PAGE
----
4. What if there's a ton you want your reader to know right away? You can put more information in the introduction while staying interesting by having your character give an introduction or be introduced in whatever setting you need to provide your reader with that info; maybe an intelligence agency is investigating him and reading off his profile. Maybe the hostess is introducing her as a speaker to the Cauliper women's writing club on the planet Shaod. You can also just write something about Mabel Minck, who was a 26-year-old woman from Bismark, who loved to paint with watercolor and acrylic when she wasn't interning at the veterinary lab, and go from there. I recommend this not so much, but it's an option). Anything!
  5. Something that might help is doing different things with each chapter. for example, if you started Chapter 6 with Angus' name at the beginning of the sentence, start chapter 7 with somebody's dialogue, and then perhaps chapter 8 with the noise the neighbor was making that woke him up from his nap, just to change things up.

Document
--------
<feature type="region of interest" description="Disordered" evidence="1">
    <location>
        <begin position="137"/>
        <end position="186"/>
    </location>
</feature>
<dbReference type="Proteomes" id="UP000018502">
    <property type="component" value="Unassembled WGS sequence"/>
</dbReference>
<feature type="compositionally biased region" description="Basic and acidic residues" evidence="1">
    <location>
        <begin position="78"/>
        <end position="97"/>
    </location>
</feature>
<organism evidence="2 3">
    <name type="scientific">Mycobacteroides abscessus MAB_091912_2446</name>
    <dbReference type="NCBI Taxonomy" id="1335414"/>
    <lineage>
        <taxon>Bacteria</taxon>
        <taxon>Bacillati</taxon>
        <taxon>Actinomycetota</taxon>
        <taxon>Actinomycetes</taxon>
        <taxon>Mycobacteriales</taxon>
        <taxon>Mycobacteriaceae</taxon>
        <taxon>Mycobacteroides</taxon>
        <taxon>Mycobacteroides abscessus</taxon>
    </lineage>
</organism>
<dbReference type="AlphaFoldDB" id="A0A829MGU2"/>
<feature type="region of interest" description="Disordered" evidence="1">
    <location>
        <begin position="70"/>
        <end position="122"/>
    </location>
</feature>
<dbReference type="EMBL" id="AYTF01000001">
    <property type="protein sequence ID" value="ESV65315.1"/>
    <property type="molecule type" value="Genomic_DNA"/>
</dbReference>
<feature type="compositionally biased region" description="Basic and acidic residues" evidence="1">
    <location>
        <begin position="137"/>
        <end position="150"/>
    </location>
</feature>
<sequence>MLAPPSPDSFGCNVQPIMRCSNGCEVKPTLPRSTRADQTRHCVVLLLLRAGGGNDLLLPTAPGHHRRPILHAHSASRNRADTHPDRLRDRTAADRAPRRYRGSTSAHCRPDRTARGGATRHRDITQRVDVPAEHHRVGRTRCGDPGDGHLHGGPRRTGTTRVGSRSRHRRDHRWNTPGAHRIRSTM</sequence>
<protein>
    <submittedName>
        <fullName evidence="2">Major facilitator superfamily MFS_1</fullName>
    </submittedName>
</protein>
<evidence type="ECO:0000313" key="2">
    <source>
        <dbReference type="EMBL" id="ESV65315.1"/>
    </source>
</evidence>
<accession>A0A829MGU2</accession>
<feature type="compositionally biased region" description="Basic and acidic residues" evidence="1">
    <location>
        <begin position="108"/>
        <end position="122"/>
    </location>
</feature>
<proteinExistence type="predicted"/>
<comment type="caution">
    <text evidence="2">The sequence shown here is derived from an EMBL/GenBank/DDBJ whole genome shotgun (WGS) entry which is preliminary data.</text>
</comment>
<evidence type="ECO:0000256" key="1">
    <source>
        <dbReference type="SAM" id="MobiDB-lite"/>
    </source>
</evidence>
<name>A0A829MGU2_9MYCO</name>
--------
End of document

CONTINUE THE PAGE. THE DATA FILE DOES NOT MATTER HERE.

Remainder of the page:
Just to sum up: if you aren't switching between characters or settings in a new chapter, you don't really have anything to introduce, and your story will flow best without any intro in your opening. If you are switching, figure out what you really need your reader to know, and keep it as short and spread out as possible so that you have the freedom to keep the story moving, flowing, interesting.

And finally (I can never ever say this enough) - writing is an art! There are so many styles out there, so much artistic freedom, so many possibilities to explore! I'm sure people with other comments will be able to offer more and better advice, this is some of what I can share from what I've learned so far (I still have lots to learn) and I hope it's a help.